Compiled for OzSportsHistory by Brian Membrey

Ex-CDA comments, suggestions, criticisms

1871 : The Preston School of Design

In the interim, the Preston School of Design was formally opened on 30 October, 1871, reports suggesting a building constructed to house about 120 people and costing around £150 which was raised locally  The school was noted as having 96 pupils, 69 of whom had attended eight times or more in the previous quarter   It was credited on opening as being the first School of Arts building in Victoria

The school appears to have been operating in temporary premises (probably the nearby Forester’s Hall) for some months beforehand, a Mr  Hiram W  Paterson noted as conducting classes in drawing since May, the first School of Arts building in Victoria  

A School of Design was what we might today call a technical school - sadly, not a lot of the history of the Preston institution remains, but there are references to the establishment of a school of telegraphy, one of the few career opportunities than available to young women

"    Preston bad set an example which might well be copied by more populous and wealthy communities  Genius or ability should not be the monopoly of one class, and it was not too much to say that these schools of design, which were now scattered throughout the country, including 1,000 scholars, would develop much talent in the youth of the country    "

Numbers seemed to have dropped once the initial novelty wore off : the annual report in November, 1872 suggesting some 55 pupils and attracting, based on a Government grant of 2/6d per student, a total of £1/17/6d compared with 33 at a similar school in Northcote

Several reports of the school mention various visiting dignitaries, the most prominent His Honour Judge Bindon, chairman of the Technological Commission, but the only mention of a local was Edward Wood, J  P , founder of Wood's store and one of the group which gave Preston its name back in 1854

The passing of the Free Education Act in Victoria in 1872 (believed the first of its kind in the world) eventually saw the demise of most of the well-meaning “shilling” schools, including the local Wesleyan and Anglican versions, but just how it may have affected the School of Design which appears to have been career-oriented rather than providing a general education remains unknown

PRESTON SCHOOL OF DESIGN  The anniversary of the Preston School of Design was celebrated on Friday evening last  The proceedings commenced with a tea meeting, in the School of Arts building  Later in the evening a public meeting was held in the Foresters'-hall, at which there was a large attendance of the pupils and their friends  In opening the meeting, The Hon  S  H  Bindon (who presided) commented upon the economic way in which the schools had been established and conducted, and on the especial value of technical instruction, and alluded to the success of the telegraphic class at the Industrial and Technological Museum, which had conferred benefit on many of the pupils, and had cost the state very little  There were many other branches that would prove useful that might be established  The public spirit of the people of Preston in erecting the first school of art building in the colony was an evidence that they appreciated the value of art instruction  The Germans had found the value of scientific studies in their success in the late war, and it was the opinion of Lord Derby that unless science was introduced more into English industry it would go to the wall  The Hon  R  Ramsay, M L A   was glad to see such a large attendance, and that the people of the district took such interest m the success of the school  The work that Judge Bindon had taken in hand in connexion with technical instruction was a very useful one, and he knew no one who had devoted so much time and earnestness to the furtherance of this moat important subject  It was very desirable that suitable employment should be found for young women, and this had been provided for to a certain extent by the class for telegraphy alluded to by the lion, chairman  The Hon  J  Balfour, M L C , Mr  F  R  Godfrey, M L A , and Mr  S  H  Roberts, secretary to the Technological Commission, also addressed the meeting  The proceedings were enlivened by some most excellent music and singing between the addresses  Mr  Juniper conducted and Mr  Hart presided at the piano, and the songs and glees were capitally rendered by the pupils and hon  secretary of the school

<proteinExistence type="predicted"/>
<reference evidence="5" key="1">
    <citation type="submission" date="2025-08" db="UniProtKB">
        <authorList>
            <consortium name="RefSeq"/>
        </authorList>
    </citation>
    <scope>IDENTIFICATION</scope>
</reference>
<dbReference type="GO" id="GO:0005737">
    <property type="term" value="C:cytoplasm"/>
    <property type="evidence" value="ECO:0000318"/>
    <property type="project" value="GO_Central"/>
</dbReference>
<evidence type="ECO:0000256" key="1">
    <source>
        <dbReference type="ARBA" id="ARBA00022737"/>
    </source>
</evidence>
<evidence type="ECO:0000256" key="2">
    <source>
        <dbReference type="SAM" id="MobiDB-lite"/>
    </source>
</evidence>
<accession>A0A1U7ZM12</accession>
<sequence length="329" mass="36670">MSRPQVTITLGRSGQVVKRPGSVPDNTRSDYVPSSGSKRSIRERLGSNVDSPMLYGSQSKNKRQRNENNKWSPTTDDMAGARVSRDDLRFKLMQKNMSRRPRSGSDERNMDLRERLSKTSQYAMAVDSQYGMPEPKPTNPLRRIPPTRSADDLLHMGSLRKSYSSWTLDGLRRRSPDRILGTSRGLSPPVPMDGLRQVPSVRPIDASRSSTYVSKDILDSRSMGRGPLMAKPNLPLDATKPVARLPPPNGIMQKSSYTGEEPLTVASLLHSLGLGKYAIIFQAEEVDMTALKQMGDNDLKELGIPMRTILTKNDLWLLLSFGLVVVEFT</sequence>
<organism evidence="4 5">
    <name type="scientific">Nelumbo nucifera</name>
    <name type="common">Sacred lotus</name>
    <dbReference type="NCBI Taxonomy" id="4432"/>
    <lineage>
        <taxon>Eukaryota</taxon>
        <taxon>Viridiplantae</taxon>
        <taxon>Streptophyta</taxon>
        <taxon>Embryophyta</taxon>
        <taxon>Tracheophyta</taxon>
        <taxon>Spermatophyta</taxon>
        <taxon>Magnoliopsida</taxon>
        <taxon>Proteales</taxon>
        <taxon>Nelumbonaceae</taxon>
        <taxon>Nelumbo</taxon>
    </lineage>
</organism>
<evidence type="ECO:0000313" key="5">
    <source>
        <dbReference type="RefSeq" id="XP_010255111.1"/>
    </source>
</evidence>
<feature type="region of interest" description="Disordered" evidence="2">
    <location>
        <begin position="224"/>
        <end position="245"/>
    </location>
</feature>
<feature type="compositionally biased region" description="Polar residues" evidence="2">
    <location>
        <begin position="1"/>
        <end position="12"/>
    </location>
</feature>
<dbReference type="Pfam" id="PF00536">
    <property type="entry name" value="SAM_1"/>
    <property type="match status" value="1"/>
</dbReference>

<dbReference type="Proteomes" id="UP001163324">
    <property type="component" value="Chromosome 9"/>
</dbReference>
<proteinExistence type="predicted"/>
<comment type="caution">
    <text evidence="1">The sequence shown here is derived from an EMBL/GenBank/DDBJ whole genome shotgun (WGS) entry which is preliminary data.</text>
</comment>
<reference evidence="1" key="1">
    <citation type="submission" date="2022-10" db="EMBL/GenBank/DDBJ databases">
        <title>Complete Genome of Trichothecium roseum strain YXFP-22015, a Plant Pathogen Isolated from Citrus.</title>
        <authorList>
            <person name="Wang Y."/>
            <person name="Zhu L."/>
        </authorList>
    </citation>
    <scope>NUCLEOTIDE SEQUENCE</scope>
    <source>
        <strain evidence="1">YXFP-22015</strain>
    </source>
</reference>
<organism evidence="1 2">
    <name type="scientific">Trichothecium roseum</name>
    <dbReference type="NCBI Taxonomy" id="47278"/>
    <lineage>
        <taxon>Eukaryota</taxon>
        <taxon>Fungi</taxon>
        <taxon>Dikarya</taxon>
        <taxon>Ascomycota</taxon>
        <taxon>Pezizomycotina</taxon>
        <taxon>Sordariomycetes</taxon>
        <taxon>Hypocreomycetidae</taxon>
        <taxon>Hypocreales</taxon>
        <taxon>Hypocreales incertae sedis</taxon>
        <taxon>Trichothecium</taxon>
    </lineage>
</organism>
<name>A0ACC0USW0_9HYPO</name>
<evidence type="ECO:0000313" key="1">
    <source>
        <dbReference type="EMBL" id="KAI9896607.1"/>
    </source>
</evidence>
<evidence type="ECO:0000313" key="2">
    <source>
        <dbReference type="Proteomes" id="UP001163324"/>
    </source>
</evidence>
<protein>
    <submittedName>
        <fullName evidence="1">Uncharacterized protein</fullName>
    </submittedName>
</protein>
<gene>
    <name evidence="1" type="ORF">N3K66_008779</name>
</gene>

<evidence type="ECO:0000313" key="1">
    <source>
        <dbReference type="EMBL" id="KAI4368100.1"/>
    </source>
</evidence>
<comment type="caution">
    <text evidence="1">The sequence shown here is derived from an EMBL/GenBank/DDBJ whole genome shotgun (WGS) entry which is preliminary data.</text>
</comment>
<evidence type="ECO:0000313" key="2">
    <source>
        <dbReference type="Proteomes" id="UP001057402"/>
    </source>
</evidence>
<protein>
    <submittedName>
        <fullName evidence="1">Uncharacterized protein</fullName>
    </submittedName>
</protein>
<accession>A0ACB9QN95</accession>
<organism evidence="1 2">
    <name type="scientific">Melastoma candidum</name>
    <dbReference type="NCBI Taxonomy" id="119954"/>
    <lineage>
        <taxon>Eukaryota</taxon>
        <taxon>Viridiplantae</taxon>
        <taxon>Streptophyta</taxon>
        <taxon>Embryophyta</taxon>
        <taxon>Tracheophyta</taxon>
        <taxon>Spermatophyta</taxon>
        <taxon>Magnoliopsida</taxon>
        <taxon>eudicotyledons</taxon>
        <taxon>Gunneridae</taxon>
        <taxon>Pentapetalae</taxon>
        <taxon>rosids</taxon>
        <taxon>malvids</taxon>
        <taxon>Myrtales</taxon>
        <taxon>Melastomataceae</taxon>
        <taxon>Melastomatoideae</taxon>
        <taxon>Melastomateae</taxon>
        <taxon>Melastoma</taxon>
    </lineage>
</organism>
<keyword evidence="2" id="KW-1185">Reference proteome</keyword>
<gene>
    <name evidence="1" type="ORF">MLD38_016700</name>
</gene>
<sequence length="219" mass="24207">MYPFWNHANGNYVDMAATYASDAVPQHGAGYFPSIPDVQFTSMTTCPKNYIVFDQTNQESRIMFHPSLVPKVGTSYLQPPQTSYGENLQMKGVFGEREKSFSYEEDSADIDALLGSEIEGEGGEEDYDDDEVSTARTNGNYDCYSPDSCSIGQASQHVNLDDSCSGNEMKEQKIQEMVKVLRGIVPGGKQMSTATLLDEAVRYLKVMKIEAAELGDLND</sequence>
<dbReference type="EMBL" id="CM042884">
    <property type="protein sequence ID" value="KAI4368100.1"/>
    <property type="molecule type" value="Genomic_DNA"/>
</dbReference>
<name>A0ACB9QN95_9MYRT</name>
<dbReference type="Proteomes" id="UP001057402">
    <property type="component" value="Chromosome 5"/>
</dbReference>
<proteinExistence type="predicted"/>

The Age, 3 November, 1874

The committee behind the School of Design announced around the same time plans to include a public reading room in the building and after collecting public subscriptions, the first Free Library opened in May, 1876, later joined by a South Preston Free Library run on the same basis in Clifton Grove (later used as the first classrooms for the Roman Catholic school)

The School of Design was never shown as such in directories, but from the early 1890’s when Preston was sufficiently settled to enable the compilers of the directory to include a street grid, it was on the eastern side of High Street one door north of Percival-street  It functioned through to around 1907 when a Council Library opened, then in Gower-street